Orange County Women's Health Project (OCWHP), the Domestic Violence & Health Collective – Orange County (DVHC-OC), is wrapping up its five-year $2.15 million initiative to strengthen the local healthcare sector’s response to domestic violence (DV) and improve connections between the healthcare sector and the shelter, social and legal services that support DV survivors and their families in Orange County. 

“At least one in four adult women in Orange County has experienced physical or sexual violence by an intimate partner – yet most of them struggle with the stigma of domestic violence. By developing this innovative and cross-disciplinary initiative, we have equipped Orange County with simpler resources, increased access, and better connections between healthcare and social, legal and shelter service providers,” said Allyson Sonenshine, founding director of the Orange County Women’s Health Project. 

Funded by Blue Shield of California Foundation, the Domestic Violence & Health Collective-Orange County shared a press release outlining how the initiative brought together local healthcare, shelter, social and legal services to: 

  1. Better train local healthcare providers to recognize those at risk of DV, thus improving these potential victims’ access to services;

  2. Create a central clearinghouse educating at-risk women in OC to call 2-1-1 or visit 211OC.org/dv for information and service referrals; and

  3. Develop and unveil a public health campaign reducing the stigma associated with DV so that local victims are more willing to seek help.

Launched in 2015 after 18 months of exhaustive research and planning, the DVHC-OC is an innovative countywide effort to elevate awareness of DV as a women’s health priority and pursue the elimination of this public health threat through collaborative action among local health \care, shelter, social, legal and other service providers. Led by the OCWHP, the Collective gained strategic and operational support from participating Orange County organizations including Human Options, Laura’s House, UC Irvine, Waymakers, Women’s Transitional Living Center and 2-1-1 Orange County.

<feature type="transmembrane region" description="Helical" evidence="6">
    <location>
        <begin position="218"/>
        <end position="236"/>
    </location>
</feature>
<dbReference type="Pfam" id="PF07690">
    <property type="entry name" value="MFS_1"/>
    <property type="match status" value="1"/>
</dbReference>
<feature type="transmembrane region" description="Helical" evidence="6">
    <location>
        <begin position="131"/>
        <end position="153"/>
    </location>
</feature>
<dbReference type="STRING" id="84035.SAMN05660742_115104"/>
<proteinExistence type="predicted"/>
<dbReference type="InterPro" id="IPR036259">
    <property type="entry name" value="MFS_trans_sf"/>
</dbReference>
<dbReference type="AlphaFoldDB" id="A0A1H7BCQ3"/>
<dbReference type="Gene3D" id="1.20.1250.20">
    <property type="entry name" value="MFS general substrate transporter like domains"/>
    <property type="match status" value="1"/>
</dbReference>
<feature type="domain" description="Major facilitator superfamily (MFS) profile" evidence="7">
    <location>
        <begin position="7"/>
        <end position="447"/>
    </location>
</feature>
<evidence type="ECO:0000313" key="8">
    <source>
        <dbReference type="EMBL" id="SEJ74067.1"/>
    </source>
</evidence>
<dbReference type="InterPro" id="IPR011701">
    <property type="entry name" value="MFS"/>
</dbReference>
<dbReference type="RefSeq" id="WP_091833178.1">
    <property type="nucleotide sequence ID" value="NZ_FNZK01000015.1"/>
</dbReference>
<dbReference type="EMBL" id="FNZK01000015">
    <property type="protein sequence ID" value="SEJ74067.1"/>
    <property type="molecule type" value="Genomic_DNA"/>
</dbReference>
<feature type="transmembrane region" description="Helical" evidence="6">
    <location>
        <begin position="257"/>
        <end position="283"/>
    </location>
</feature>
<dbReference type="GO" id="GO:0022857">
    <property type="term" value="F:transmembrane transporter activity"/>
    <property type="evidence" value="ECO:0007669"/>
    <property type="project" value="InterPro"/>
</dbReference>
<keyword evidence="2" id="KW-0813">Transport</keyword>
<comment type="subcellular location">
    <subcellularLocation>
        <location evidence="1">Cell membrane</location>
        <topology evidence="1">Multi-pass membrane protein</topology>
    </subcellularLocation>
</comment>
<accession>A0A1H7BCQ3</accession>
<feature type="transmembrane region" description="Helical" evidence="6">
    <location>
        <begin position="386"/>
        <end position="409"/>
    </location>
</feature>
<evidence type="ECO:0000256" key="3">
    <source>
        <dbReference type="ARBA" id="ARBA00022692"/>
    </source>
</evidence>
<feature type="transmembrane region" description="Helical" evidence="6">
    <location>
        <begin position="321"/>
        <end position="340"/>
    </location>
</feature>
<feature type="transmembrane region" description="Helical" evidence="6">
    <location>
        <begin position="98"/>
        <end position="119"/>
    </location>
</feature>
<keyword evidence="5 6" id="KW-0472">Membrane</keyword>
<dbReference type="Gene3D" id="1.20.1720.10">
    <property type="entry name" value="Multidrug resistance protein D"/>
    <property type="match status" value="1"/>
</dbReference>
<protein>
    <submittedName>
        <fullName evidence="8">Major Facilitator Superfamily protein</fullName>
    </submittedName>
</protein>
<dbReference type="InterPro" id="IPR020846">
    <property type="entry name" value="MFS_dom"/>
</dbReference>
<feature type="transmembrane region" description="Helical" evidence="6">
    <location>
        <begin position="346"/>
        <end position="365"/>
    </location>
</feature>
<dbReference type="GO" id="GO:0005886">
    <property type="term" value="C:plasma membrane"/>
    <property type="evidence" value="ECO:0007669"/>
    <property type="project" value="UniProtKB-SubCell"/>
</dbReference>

Through its Cross-Disciplinary Trainings (CDT), the DVHC-OC trained 699 healthcare and social service providers and 16 trainers (for a total of 715 trainees) about the health impacts of DV and how to screen, counsel and refer for DV, with the intention of impacting their screening practices. Notably, 99% of the 699 said the CDT increased their knowledge about DV and health; 92% said the CDT helped them feel more prepared to screen/counsel for DV, and 96% said the CDT improved their understanding of how to refer victims to DV resources in the community. Three to six months after training, the percentage of trainees who said they know the DV mandatory reporting law and how it applies to them increased from 57% to 78%, a statistically significant improvement. Furthermore, the percentage of trainees who screened patients/clients for DV at every appointment also increased significantly.

Trainees shared positive reviews of the CDT:

  • “Great presentation and information on prevalence, screening, counseling, legal issues, and resources/referrals. Applicable to our practice.” – a medical professional